Low blood pressure linked to high mortality in older people

Low blood pressure linked to high mortality in older people - The Mandatory Training Group UK

Low blood pressure linked to high mortality in older people

Low blood pressure linked to high mortality in older people.

Low blood pressure linked to high mortality in older people - The Mandatory Training Group UK

International blood pressure guidelines may need to be reviewed, according to UK researchers who have found a link between low blood pressure and higher mortality among older people.

A large-scale study led by the University of Exeter analysed medical records of nearly 416,000 older adults in England.

“We need more research to ascertain whether aggressive blood pressure control is safe in older adults”

-Jane Masoli

The research, funded by the National Institute for Health Research and published in the journal Age and Ageing, comes after some countries changed blood pressure guidelines to encourage clinicians to take steps to reduce blood pressure to improve patients’ health.

However, previous studies have not considered the impact on frail older adults, who are often not included in trials.

The team found people aged 75 or over with low blood pressure – below 130/80 – had increased mortality rates compared with those who had normal blood pressure.

This was especially pronounced in “frail” individuals who had a 62% increased risk of death during the 10-year follow-up.

While high blood pressure did increase the risk of cardiovascular events, such as heart attacks, it was not linked to higher death rates in frail adults over 75, the study found.

Meanwhile, older people aged 85 and over who had raised blood pressure actually had reduced mortality rates compared with those with lower blood pressure – regardless of whether they were frail or not.

The researchers said UK blood pressure guidelines were within safe parameters for all. However, they said their findings raised questions about current international guidance.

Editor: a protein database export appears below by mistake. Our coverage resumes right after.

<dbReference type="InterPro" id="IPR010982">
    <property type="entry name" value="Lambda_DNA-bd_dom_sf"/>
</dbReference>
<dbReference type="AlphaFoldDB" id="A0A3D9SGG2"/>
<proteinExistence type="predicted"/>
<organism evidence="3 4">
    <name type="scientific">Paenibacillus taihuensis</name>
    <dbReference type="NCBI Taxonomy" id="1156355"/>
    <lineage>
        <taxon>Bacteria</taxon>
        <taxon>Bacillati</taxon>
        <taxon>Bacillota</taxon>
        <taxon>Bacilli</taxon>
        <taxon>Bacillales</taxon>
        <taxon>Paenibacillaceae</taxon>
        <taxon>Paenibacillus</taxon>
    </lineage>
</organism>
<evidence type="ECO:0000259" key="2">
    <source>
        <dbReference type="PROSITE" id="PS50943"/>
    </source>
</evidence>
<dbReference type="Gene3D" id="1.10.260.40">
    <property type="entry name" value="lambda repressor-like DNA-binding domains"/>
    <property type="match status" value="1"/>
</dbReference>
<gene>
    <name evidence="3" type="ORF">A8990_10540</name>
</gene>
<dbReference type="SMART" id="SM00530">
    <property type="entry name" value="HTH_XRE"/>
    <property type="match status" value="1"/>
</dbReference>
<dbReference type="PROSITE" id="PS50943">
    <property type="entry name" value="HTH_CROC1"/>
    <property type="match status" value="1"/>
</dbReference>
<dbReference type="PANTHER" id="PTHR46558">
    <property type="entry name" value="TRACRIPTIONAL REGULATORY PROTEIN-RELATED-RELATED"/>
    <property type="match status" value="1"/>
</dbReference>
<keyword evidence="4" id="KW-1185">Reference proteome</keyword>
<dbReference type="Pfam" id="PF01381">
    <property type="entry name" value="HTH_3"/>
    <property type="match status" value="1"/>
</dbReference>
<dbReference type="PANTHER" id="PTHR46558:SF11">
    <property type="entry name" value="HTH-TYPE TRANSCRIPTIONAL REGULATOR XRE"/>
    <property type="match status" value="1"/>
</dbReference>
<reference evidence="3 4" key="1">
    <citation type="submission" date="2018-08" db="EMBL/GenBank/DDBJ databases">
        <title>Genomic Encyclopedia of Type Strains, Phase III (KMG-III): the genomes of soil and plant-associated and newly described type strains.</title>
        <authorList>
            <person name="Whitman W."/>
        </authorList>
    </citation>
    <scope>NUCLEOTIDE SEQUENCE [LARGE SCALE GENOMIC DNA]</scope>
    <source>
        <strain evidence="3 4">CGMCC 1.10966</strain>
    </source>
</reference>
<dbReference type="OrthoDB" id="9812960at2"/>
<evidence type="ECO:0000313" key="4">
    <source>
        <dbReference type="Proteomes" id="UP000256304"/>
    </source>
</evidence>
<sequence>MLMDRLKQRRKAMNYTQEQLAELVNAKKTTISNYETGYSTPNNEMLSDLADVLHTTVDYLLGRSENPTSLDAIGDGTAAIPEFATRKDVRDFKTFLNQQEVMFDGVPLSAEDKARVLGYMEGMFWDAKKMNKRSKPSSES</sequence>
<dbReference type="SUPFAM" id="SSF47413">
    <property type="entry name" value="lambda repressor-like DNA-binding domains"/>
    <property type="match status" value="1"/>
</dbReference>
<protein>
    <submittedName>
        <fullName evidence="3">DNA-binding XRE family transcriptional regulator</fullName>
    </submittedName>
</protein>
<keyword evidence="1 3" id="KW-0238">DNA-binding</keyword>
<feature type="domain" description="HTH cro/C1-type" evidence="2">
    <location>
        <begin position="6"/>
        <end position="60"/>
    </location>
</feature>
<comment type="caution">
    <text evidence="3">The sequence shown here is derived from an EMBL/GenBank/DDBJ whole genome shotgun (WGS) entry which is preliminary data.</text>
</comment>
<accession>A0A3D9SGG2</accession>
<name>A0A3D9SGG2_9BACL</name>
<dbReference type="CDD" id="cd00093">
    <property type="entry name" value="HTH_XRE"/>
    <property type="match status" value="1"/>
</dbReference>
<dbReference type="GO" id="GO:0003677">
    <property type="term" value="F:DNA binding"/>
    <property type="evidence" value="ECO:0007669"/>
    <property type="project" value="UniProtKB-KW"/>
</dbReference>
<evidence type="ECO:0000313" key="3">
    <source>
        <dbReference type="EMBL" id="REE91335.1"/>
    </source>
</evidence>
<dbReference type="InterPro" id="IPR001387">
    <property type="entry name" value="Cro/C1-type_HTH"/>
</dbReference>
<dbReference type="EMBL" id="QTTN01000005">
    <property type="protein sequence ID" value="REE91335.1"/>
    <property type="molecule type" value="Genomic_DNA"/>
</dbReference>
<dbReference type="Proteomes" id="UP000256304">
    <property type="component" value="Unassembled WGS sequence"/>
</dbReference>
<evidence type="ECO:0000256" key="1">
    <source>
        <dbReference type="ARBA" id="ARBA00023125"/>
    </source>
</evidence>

“Internationally, guidelines are moving towards tight blood pressure targets, but our findings indicate that this may not be appropriate in frail older adults,” explained study lead and geriatrician Jane Masoli.

“We need more research to ascertain whether aggressive blood pressure control is safe in older adults, and then for which patient groups there may be benefit, so we can move towards more personalised blood pressure management in older adults,” she added.

She stressed that treating high blood pressure had been shown to prevent strokes and heart attacks.

“We would not advise anyone to stop taking their medications unless guided by their doctor,” she added.

The paper is entitled ‘Blood pressure in frail older adults: associations with cardiovascular outcomes and all-cause mortality’.

Creative Commons Disclosure

This article was originally published by Nursing Times. Click here to view the news story.

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Low blood pressure linked to high mortality in older people.

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